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Gestational Diabetes
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Gestational diabetes mellitus (GDM) is a form of diabetes diagnosed for the first time during pregnancy. The condition is the fastest growing type of diabetes among Australian women and usually occurs between the 24th to 28th week of pregnancy.

What it is

Gestational diabetes, like other types of diabetes, affects how your cells use glucose (a type of sugar). When your blood glucose level is too high for too long, it can affect your health as a pregnant woman and that of your unborn baby.

Causes

The cause of gestational diabetes is unknown. However, women with the following characteristics are at increased risk of developing gestational diabetes:

  • Have had GDM in a previous pregnancy
  • Are 40 years old or above
  • Are overweight or obese
  • Have a family history of type 2 diabetes
  • Have a personal history of increased blood glucose levels
  • Have previously given birth to a large baby (weighing 4.5kg or more)
  • Have polycystic ovary syndrome (PCOS)
  • Are using certain medications such as antipsychotics, steroids, etc.
  • Are of African, Asian American, Hispanic, and South American race

 

Symptoms

Most women with gestational diabetes do not experience any signs of symptoms. Possible symptoms include increased thirst and frequent urination.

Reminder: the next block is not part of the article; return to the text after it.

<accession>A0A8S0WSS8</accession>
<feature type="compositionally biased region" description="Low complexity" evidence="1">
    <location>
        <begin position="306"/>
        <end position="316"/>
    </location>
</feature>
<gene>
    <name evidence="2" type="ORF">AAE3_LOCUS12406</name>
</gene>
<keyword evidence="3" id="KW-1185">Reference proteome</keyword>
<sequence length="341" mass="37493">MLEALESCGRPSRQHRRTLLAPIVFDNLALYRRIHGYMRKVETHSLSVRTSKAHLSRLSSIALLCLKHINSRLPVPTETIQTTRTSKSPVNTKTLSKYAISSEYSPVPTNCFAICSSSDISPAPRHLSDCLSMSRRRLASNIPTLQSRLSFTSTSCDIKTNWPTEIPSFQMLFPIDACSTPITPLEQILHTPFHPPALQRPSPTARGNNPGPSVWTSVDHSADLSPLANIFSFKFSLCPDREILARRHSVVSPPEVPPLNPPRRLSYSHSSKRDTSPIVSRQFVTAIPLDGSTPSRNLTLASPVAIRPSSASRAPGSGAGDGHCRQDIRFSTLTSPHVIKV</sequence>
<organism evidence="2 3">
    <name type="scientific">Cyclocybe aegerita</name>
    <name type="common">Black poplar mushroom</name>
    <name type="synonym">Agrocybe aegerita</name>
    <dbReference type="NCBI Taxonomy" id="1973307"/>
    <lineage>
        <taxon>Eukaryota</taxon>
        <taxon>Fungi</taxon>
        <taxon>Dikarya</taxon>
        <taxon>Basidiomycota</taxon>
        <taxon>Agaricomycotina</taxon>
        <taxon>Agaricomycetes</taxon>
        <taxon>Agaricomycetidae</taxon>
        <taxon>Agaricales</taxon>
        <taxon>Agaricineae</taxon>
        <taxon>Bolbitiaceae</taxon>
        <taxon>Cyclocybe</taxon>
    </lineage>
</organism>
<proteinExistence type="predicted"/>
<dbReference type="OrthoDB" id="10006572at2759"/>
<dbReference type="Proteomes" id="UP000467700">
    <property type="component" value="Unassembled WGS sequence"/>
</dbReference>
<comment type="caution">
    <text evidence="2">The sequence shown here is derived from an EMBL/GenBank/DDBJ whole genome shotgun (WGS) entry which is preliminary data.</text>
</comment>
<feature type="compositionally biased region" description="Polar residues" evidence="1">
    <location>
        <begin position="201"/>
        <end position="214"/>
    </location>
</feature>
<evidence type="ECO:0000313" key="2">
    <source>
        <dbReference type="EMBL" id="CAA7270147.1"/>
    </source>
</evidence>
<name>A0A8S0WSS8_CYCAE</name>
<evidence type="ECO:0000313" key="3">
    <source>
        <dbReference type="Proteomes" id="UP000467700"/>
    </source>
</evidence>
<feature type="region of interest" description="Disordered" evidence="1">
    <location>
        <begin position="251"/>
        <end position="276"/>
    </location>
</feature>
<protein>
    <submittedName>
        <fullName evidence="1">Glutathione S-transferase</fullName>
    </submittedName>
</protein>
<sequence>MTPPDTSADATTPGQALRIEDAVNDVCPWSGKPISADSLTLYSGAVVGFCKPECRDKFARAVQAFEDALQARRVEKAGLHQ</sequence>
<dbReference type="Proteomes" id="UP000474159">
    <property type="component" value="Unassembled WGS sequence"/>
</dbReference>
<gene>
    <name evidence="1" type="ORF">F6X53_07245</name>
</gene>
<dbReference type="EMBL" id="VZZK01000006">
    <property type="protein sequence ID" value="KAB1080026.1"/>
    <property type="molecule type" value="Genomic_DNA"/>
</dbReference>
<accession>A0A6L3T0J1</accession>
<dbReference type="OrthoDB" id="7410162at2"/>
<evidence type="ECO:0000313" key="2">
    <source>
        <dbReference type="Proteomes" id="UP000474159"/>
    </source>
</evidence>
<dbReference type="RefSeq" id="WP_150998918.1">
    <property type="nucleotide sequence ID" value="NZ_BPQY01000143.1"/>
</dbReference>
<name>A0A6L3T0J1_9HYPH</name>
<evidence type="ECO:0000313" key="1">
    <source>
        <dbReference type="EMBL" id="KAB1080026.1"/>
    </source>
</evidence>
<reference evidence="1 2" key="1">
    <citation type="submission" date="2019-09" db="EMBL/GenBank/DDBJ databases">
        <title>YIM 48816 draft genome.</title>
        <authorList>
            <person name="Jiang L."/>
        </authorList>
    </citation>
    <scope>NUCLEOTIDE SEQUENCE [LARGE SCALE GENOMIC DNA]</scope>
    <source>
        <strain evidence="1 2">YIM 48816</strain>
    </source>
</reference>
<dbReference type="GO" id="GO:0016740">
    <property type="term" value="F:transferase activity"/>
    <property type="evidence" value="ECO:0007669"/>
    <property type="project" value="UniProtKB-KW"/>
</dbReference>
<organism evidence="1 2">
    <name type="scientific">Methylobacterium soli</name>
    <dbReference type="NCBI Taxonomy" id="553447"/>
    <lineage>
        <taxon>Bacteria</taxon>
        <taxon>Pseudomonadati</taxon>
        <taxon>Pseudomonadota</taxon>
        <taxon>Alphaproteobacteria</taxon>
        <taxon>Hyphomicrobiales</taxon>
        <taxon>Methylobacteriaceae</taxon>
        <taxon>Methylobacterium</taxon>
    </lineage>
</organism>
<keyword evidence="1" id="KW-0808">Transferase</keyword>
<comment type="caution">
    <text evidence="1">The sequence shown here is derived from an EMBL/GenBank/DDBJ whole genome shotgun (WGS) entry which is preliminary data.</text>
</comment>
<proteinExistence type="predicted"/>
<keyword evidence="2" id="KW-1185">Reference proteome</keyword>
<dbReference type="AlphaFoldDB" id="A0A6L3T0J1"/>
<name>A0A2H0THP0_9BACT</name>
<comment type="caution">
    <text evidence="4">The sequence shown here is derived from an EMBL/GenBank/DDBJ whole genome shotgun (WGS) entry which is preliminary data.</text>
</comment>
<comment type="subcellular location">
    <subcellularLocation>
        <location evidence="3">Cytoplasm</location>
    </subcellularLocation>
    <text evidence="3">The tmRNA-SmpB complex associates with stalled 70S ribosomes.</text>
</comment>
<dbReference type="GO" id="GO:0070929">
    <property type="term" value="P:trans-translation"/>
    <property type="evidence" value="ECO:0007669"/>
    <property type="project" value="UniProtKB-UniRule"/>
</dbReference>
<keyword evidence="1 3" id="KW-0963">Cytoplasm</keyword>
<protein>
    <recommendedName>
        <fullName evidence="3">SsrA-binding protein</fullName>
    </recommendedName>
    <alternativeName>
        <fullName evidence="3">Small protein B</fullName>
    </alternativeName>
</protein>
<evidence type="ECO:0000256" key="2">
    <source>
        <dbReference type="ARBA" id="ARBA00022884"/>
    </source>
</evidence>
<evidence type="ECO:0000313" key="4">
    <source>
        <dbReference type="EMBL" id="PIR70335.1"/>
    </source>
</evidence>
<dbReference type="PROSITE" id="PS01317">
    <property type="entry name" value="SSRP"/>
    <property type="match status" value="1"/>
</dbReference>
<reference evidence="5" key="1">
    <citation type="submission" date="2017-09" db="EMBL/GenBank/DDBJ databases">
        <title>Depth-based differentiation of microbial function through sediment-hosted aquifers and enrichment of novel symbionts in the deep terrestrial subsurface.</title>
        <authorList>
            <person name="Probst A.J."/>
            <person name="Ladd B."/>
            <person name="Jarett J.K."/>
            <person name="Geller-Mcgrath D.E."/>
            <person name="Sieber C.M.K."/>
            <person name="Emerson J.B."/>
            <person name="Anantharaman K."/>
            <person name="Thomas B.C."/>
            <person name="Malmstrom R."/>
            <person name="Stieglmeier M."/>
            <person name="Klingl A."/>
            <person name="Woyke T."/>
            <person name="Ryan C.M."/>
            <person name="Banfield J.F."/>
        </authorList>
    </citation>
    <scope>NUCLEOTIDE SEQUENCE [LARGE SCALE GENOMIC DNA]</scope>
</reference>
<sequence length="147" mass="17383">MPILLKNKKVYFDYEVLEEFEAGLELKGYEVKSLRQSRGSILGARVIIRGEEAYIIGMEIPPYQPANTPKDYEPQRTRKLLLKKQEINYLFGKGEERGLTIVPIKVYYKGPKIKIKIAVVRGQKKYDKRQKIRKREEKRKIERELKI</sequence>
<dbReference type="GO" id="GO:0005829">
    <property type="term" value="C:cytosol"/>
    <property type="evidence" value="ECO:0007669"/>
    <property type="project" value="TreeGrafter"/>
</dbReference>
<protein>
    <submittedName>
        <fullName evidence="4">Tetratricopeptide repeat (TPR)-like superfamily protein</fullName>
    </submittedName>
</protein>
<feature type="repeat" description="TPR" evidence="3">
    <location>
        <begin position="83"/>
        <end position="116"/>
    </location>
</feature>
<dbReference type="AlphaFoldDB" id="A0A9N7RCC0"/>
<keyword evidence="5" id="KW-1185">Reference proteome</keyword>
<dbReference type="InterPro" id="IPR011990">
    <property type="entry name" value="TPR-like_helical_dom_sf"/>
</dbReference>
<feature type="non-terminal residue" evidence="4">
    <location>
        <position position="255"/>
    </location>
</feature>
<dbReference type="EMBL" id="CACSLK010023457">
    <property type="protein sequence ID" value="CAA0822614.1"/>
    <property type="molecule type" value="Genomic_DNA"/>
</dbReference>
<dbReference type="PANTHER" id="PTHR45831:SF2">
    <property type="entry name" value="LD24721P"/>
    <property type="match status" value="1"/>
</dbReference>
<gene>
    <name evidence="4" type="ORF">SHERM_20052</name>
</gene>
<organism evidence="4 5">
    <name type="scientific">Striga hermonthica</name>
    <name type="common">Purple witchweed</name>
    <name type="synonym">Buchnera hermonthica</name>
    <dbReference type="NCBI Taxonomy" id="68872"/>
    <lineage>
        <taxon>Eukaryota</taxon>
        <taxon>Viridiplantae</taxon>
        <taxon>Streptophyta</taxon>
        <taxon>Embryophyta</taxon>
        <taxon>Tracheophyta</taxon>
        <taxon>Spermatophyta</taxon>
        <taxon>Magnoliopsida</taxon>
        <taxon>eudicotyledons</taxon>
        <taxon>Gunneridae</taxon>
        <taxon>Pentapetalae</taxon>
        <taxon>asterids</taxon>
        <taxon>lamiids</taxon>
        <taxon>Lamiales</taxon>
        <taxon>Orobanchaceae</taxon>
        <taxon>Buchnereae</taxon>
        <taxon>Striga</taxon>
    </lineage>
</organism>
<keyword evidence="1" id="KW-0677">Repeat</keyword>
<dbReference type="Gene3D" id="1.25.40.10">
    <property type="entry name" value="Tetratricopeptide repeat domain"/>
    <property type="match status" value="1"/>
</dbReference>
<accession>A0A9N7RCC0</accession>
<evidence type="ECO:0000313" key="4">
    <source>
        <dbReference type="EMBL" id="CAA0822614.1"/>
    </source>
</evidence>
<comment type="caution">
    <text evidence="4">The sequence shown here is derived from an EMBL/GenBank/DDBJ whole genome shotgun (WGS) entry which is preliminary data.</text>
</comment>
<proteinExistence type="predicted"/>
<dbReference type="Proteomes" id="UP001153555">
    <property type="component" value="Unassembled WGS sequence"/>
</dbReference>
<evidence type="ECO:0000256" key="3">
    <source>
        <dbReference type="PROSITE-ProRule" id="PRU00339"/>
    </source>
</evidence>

Complications

GDM can affect both the mother and her unborn child. In the mother, it can increase her risk of having a C- section, high blood pressure and preeclampsia, and type 2 diabetes later in life.

 

For the baby, there could be excessive birth weight, preterm birth, respiratory problems, low blood sugar at birth, obesity and diabetes later on in life, and stillbirth.

Prevention and Management

GDM can be prevented and managed by taking the following measures:

  • Eating healthy foods rich in fibre and low in fat and calories.
  • Staying active before and during pregnancy.
  • Maintaining a healthy weight before and throughout pregnancy.
  • Taking prescribed medications.
  • Close monitoring of your blood sugar levels and your baby.

 

It is essential that GDM is well-managed during pregnancy, for the well-being of both mum and baby. Your healthcare provider will work with you to prevent GDM and manage it if it detected in your pregnancy. 

 

You can make an appointment with Dr Kenny on 07 3188 5000.

This article is written to be informative and does not substitute seeking a professional consultation from a medical professional.

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